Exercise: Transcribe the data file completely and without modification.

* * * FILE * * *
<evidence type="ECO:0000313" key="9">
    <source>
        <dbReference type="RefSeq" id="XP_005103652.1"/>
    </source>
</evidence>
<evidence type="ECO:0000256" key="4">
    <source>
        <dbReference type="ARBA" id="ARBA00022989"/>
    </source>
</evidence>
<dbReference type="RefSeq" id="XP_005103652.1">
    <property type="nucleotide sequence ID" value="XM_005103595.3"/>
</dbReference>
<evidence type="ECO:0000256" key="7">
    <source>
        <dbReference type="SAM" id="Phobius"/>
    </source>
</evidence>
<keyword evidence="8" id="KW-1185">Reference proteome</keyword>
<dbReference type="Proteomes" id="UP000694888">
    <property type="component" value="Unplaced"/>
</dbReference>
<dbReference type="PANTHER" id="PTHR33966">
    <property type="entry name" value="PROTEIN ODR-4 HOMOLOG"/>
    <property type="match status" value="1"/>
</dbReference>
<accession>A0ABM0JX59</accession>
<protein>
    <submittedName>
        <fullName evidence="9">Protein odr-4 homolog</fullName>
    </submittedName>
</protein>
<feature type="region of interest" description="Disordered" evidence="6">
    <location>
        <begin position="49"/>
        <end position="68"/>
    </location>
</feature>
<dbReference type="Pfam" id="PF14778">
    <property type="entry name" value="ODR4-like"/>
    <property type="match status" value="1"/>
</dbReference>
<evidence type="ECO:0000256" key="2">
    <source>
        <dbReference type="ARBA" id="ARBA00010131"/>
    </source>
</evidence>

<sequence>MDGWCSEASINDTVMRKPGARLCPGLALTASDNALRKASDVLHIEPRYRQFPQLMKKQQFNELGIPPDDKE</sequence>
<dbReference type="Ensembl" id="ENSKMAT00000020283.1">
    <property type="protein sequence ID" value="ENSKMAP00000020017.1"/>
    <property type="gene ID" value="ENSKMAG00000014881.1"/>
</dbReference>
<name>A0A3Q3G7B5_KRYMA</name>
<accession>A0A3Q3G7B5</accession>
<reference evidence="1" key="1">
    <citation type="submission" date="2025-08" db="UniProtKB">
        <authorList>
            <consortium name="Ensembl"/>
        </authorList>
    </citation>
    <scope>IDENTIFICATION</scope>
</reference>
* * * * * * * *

<evidence type="ECO:0000313" key="9">
    <source>
        <dbReference type="RefSeq" id="XP_005103652.1"/>
    </source>
</evidence>
<evidence type="ECO:0000256" key="4">
    <source>
        <dbReference type="ARBA" id="ARBA00022989"/>
    </source>
</evidence>
<dbReference type="RefSeq" id="XP_005103652.1">
    <property type="nucleotide sequence ID" value="XM_005103595.3"/>
</dbReference>
<evidence type="ECO:0000256" key="7">
    <source>
        <dbReference type="SAM" id="Phobius"/>
    </source>
</evidence>
<keyword evidence="8" id="KW-1185">Reference proteome</keyword>
<dbReference type="Proteomes" id="UP000694888">
    <property type="component" value="Unplaced"/>
</dbReference>
<dbReference type="PANTHER" id="PTHR33966">
    <property type="entry name" value="PROTEIN ODR-4 HOMOLOG"/>
    <property type="match status" value="1"/>
</dbReference>
<accession>A0ABM0JX59</accession>
<protein>
    <submittedName>
        <fullName evidence="9">Protein odr-4 homolog</fullName>
    </submittedName>
</protein>
<feature type="region of interest" description="Disordered" evidence="6">
    <location>
        <begin position="49"/>
        <end position="68"/>
    </location>
</feature>
<dbReference type="Pfam" id="PF14778">
    <property type="entry name" value="ODR4-like"/>
    <property type="match status" value="1"/>
</dbReference>
<evidence type="ECO:0000256" key="2">
    <source>
        <dbReference type="ARBA" id="ARBA00010131"/>
    </source>
</evidence>

<sequence>MDGWCSEASINDTVMRKPGARLCPGLALTASDNALRKASDVLHIEPRYRQFPQLMKKQQFNELGIPPDDKE</sequence>
<dbReference type="Ensembl" id="ENSKMAT00000020283.1">
    <property type="protein sequence ID" value="ENSKMAP00000020017.1"/>
    <property type="gene ID" value="ENSKMAG00000014881.1"/>
</dbReference>
<name>A0A3Q3G7B5_KRYMA</name>
<accession>A0A3Q3G7B5</accession>
<reference evidence="1" key="1">
    <citation type="submission" date="2025-08" db="UniProtKB">
        <authorList>
            <consortium name="Ensembl"/>
        </authorList>
    </citation>
    <scope>IDENTIFICATION</scope>
</reference>